The bottom line is that solar is expanding aggressively and shows no sign of stopping anytime soon. After all, there is a lot of ground to cover. 

How much you’d pay for something depends on what prices you’ve seen recently

The value of products we encounter will influence how much we’re willing to pay for subsequent items, a new study suggests.

Price Tag.

Image via Pixabay.

People are willing to pay more for products after coming across low-priced ones and would be more stringy after encountering or browsing high-priced items, new research reveals. The paper points to a previously undiscovered element that guides consumer behavior.

“How people value an item is not a simple function of that item alone,” explains Kenway Louie, a research assistant professor at New York University’s Center for Neural Science and paper co-author.

“The valuation process is inherently relative, with people valuing the same exact item more or less depending on the environment they recently inhabited. Our study shows that rewards cannot be evaluated in isolation, but instead must be viewed through the lens of the recent past.”

Our brains heavily rely on comparisons when processing information instead of drawing on absolute judgments. In sensory data processing, for example, our perception of the stimuli is highly dependent of context: a gray square will appear darker to someone coming in from a bright environment than to someone in a dark room.

Cost blindness

However, the influence of sensory processing on decision-making is less well understood. That’s what the team behind the paper, which also included co-authors Paul Glimcher, a professor of neuroscience at the New York University (NYU) and Mel Khaw, now a post-doctoral researcher at Columbia University, wanted to find out. So they set about studying the impact different environments had on how people valued food items.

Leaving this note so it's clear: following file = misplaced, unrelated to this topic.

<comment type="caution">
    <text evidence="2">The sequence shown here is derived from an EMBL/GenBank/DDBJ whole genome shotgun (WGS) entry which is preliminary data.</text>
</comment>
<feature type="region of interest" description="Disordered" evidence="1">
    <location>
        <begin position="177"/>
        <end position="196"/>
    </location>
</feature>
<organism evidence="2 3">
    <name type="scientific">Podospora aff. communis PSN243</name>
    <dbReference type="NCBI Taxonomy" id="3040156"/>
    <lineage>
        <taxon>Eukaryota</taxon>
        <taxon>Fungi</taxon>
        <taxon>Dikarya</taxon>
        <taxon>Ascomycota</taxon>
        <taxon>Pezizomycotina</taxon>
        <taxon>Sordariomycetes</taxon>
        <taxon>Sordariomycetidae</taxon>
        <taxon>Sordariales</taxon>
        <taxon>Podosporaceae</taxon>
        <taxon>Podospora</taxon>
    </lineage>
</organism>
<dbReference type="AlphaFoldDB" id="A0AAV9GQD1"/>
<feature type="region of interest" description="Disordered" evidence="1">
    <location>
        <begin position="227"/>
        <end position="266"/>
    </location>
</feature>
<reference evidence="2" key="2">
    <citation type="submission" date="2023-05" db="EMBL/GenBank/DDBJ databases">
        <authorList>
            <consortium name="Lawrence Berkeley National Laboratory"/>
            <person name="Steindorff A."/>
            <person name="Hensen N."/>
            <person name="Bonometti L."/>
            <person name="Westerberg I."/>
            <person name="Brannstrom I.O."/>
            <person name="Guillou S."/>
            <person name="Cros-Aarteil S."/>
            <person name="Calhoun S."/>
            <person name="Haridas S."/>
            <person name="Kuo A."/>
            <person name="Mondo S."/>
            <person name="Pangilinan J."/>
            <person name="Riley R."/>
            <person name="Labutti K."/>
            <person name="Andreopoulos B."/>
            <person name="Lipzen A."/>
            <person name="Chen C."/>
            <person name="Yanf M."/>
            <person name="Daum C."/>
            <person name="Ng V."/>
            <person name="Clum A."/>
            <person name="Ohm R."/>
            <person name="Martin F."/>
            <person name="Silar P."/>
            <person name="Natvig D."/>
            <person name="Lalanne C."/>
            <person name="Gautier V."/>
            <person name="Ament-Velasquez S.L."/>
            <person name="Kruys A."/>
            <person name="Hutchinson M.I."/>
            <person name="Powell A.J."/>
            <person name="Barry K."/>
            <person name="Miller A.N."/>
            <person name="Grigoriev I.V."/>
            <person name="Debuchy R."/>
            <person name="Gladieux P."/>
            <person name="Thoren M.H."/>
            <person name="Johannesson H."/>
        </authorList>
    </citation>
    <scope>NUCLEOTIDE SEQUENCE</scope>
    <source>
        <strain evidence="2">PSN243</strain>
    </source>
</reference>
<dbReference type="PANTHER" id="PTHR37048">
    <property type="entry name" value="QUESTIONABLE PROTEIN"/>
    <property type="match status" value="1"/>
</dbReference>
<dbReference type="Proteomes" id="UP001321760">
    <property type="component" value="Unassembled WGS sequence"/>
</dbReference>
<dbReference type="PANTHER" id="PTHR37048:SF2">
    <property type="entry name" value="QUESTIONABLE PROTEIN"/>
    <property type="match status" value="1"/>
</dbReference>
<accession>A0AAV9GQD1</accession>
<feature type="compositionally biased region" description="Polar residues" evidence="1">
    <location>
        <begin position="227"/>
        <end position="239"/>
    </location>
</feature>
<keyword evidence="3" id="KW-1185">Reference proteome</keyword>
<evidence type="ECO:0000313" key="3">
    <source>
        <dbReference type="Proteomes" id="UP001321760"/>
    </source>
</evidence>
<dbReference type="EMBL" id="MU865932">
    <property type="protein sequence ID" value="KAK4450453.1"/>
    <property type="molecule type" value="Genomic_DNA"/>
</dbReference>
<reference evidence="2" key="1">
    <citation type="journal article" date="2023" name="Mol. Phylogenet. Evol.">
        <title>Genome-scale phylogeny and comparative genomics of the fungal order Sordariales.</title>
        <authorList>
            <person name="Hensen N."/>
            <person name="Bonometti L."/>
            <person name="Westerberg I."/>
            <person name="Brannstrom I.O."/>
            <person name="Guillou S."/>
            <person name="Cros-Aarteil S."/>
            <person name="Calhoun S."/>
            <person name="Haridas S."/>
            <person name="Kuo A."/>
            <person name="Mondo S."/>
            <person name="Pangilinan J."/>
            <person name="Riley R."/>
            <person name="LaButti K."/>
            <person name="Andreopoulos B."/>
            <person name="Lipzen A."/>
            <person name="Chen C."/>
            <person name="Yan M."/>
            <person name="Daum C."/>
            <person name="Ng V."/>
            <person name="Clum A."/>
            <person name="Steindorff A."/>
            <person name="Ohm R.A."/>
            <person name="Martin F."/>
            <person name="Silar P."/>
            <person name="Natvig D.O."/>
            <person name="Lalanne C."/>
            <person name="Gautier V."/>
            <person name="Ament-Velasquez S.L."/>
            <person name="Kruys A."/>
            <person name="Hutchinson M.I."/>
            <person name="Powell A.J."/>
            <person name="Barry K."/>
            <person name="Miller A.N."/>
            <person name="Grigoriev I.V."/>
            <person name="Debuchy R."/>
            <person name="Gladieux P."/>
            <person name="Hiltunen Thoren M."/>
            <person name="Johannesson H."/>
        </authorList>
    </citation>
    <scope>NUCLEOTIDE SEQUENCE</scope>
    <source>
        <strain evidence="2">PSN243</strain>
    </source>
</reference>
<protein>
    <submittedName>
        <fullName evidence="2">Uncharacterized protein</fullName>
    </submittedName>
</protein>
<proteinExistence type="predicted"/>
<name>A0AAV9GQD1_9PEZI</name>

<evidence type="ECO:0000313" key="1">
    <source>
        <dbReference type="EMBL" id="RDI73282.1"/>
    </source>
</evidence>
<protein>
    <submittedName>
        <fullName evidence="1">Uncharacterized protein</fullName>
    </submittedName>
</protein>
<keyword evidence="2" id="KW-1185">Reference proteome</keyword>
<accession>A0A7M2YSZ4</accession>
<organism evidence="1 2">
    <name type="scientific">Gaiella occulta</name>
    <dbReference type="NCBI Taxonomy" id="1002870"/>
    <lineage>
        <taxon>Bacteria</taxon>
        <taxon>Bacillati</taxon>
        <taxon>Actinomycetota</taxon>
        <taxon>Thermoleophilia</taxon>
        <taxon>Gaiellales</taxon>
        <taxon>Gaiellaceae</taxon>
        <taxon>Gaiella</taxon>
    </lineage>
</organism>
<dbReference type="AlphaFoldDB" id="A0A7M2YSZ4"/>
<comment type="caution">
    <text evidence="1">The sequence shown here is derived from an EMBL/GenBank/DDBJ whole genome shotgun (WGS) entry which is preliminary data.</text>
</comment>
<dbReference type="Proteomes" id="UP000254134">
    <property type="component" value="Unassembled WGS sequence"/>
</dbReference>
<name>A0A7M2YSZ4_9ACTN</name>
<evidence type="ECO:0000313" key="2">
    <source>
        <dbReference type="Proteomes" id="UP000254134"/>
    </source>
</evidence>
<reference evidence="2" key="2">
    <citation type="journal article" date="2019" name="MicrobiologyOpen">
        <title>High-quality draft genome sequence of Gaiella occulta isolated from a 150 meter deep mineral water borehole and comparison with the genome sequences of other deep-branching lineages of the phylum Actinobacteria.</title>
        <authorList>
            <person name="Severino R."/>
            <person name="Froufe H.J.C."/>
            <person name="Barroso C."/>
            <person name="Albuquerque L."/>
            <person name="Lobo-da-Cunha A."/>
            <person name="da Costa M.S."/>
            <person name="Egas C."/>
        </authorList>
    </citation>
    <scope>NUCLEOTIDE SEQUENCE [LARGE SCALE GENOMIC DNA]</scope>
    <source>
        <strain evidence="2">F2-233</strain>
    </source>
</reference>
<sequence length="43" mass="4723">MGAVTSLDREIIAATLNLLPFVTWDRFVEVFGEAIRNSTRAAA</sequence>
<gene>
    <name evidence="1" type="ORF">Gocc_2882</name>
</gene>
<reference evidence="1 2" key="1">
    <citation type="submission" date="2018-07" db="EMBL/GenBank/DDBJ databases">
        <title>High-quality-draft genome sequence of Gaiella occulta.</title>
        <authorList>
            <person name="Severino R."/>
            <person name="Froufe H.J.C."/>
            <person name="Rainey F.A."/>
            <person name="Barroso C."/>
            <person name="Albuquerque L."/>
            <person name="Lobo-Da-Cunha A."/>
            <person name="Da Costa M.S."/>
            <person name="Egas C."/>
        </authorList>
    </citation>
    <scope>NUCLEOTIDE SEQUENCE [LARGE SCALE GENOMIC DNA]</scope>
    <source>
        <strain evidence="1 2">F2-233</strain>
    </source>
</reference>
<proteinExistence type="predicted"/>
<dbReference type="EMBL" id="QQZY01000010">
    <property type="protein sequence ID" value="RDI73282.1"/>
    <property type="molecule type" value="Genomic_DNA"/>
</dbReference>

Towards that end, they set up an experiment where participants were shown 30 different items of food on a computer screen, and would then report how much they’d be willing to pay for each. The researchers then pooled all the responses, ranking them from highest to lowest price based on the answers.

The team wanted to see if the price of encountered items would change how much the participants were willing to pay for subsequent items. As such, participants were asked to look at the items again, but this time they were only shown the 10 lowest-valued items (a low “adapt block”). Then, they were asked how much they would pay for each of the 30 items. The reported prices were lower across the board following this step, for all participants and all of the 30 items, compared to the baseline trial.

Next, the researchers repeated the adapt block, but this time kept it high and only showed the 10 highest-rated items. After viewing them, the participants were willing to pay less for all 30 items in the study than they reported during the baseline phase.

The findings showcase how fundamental comparisons are in our decision-making process, even in situations where we think we’re perfectly objective.

“Collectively, these findings provide the first evidence that adaptation extends to the economic value we place on products,” explains Louie.

“Moreover, they suggest that adaptation is a universal feature of cognitive information processing.”

The paper “Normalized value coding explains dynamic adaptation in the human valuation process” has been published in the journal PNAS.